two concertos, the meat-and-potatoes of this programme fail
to meet expectations. It assembles much, though
not quite all, of Saint-Saëns' concerted music for cello. Steven
Isserlis's rhapsodic approach to the A minor's opening theme
sounds beautiful and avoids overplaying its turbulence, allowing
time and space for a dramatic build-up. He also produces a deep,
vibrant tone as he descends on the C string. But the more inward
second theme (track 1, 1:35) feels limp and inert; similarly,
while Isserlis is properly light in the Menuet, he doesn't
maintain tension in his long sustained tones. Nor is there any
grace or elegance in the busier passages of the Finale.
At 2:34 of track 3 the cellist scrubs away aimlessly at the
accompanying figures, while the woodwind motifs are deadpan
and uninvolved. Indeed Michael Tilson Thomas fails to rouse
his capable forces to much enthusiasm. The engineering is clear
and pleasing, but can't ameliorate passing balance problems.
The violins at 0:50 (track 1) are unduly reticent for starters
and that should easily have been correctable from the podium.
The sound, at least, is clear and vivid, especially with a mild
the D minor, one gets the feeling that the piece itself is the
problem. It certainly sounds impressive, more "important"
than the earlier score. The themes are more substantial, and
their development ventures into expressive territory previously
unexplored by this composer but the music tends to ramble. In
several quiet passages, at least, cello and woodwinds achieve
a pleasing chamber-like parity. At the podium, Christoph Eschenbach
takes more pains over detail than Thomas - note the squared-off
woodwind tenutos at the start of the concerto. Here the
orchestral performance is most persuasive.
the main course doesn't quite satisfy, the extras demand attention
nonetheless. In the booklet, Michael Kennedy informs us that
the composer didn't conceive La muse et le poète, a fifteen-minute,
quasi-improvisatory tone poem, as program music. It was his
publisher who dreamed up the title, which aptly fits this piece
with its two solo protagonists. Isserlis's rich cello tones,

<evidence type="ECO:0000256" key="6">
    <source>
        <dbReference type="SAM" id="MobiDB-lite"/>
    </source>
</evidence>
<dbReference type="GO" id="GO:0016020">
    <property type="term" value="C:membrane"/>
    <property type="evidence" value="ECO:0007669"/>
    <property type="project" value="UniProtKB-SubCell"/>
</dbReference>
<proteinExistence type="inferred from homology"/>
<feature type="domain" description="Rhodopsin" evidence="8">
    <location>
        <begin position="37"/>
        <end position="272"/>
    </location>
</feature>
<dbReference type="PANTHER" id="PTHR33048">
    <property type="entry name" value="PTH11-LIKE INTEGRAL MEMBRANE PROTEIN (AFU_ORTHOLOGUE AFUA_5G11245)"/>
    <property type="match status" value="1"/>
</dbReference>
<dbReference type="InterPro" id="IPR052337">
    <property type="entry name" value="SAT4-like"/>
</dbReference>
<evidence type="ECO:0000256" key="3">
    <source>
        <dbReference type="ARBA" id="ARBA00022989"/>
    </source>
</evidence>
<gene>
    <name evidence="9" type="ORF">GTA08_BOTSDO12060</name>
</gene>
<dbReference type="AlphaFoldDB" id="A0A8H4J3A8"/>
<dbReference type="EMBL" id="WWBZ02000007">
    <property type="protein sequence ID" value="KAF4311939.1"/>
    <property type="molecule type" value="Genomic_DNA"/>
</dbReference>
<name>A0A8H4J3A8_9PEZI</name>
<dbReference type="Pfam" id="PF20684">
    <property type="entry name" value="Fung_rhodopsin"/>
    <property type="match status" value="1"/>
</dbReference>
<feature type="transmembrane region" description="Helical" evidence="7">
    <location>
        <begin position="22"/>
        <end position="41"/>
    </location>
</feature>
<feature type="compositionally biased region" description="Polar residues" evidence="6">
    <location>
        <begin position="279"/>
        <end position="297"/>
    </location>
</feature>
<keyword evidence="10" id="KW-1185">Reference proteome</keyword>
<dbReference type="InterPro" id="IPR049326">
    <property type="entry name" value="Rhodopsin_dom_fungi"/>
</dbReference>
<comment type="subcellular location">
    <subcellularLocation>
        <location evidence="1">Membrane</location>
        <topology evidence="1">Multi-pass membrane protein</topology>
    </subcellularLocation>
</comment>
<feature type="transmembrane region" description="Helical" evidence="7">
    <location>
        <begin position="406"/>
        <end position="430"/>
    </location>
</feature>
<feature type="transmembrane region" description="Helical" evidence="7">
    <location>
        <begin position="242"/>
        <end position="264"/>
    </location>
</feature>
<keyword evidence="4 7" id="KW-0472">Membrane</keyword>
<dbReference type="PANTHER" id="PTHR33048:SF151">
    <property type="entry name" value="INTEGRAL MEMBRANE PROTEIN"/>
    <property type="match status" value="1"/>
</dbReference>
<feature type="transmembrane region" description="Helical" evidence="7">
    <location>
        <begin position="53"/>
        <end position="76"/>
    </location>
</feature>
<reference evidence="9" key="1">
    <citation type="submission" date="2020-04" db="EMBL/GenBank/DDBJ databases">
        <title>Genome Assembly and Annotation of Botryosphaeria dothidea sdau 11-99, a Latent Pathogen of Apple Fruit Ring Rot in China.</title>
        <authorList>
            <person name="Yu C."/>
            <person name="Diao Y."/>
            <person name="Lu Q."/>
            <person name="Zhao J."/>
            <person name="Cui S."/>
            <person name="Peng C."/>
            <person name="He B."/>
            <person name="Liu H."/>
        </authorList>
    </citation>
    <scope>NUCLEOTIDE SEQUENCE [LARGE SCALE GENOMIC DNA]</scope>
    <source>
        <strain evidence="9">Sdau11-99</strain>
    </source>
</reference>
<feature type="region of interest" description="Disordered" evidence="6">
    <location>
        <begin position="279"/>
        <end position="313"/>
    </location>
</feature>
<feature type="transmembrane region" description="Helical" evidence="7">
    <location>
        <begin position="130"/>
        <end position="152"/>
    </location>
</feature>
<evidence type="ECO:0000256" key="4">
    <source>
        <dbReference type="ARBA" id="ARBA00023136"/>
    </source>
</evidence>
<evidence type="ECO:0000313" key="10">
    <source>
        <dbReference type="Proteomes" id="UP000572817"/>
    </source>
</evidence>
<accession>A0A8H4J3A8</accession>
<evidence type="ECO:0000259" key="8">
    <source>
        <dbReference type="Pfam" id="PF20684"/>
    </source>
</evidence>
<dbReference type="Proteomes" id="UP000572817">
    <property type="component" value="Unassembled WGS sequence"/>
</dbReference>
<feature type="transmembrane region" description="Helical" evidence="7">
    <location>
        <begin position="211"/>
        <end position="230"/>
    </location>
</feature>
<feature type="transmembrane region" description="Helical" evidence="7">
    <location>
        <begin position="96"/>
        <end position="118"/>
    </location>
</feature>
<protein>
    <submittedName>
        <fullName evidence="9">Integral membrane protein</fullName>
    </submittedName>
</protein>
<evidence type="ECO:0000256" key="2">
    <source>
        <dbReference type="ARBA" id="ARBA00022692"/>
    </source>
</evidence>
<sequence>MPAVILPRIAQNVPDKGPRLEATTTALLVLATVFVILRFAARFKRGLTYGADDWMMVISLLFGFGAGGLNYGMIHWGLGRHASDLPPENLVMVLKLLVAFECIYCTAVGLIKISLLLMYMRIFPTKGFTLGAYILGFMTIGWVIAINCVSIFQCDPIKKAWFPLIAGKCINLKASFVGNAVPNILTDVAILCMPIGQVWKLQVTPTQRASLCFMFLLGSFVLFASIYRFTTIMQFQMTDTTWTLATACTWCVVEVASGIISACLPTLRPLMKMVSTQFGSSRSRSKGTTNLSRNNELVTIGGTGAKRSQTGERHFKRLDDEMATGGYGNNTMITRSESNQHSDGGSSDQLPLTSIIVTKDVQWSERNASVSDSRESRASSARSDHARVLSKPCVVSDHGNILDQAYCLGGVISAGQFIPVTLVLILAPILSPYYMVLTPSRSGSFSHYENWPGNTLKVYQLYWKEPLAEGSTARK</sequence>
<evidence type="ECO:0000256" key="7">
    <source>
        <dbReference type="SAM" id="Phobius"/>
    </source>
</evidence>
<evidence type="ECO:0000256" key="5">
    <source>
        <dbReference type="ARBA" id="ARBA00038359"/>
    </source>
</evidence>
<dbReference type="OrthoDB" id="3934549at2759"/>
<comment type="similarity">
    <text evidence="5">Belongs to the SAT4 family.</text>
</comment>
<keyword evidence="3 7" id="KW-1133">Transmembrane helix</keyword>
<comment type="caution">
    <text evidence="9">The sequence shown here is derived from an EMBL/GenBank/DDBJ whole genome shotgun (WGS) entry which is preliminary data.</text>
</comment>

as the eponymous poet, anchor the violin's searching, impulsive
flights as the muse - impersonated by Joshua Bell, no less.
Both soloists inflect their lines expressively without losing
the overall flow. In the accompaniment, Eschenbach underlines
a textural contrast between soft-edged, slightly grainy strings
and crisp, focused woodwinds. The Hamburg venue's resonance
obscures some orchestral detail, noticeably the whirling woodwinds
at 14:02 just before the final climactic tutti. Still,
this reading easily outclasses Laurence Petitgirard's crude
account (ADDA), the only other performance I've heard, on both
musical and technical grounds.
Op. 10 Suite, one of Saint-Saëns' earliest works, will
similarly interest collectors. Its five brief movements pay
homage to earlier dance models. Kennedy makes the obvious, and
logical, comparison to Grieg's Holberg Suite. In the
opening Prelude, Isserlis's solo line - a sort of moderately
paced moto perpetuo, if you'll pardon the oxymoron -
could be more tightly bound: it wanders. But the middle movements
- especially the Sérénade, a waltz with achingly beautiful
cello lines - are all fetching, capped by a spirited closing
Tarantelle. Eschenbach once again keeps his forces in
good musical order. The long ambience militates somewhat against
the intended "Old Musicke" effect - blunting, for
example, the Gavotte's rhythmic point - but otherwise
doesn't interfere with this lightly scored music.
the Prière for cello and organ, a closing bonne-bouche,
Francis Grier's tasteful registrations provide Isserlis with
full-toned support. On the other hand the Blackheath acoustic's
long overhang makes the organ chords overlap with their successors,
making the composer's harmonic language sound rather more adventurous
than it really is!
mid-price, this remains recommendable for the tone-poem and the
Suite. If you're primarily interested in getting the two
concertos together, go for Torlief Thedéen's Bis coupling: he
plays the first with full-toned panache and actually manages to
get the second airborne. That programme, too, offers uncommon
makeweights: the Romance for cello and orchestra, and the
early A major symphony.
Stephen Francis Vasta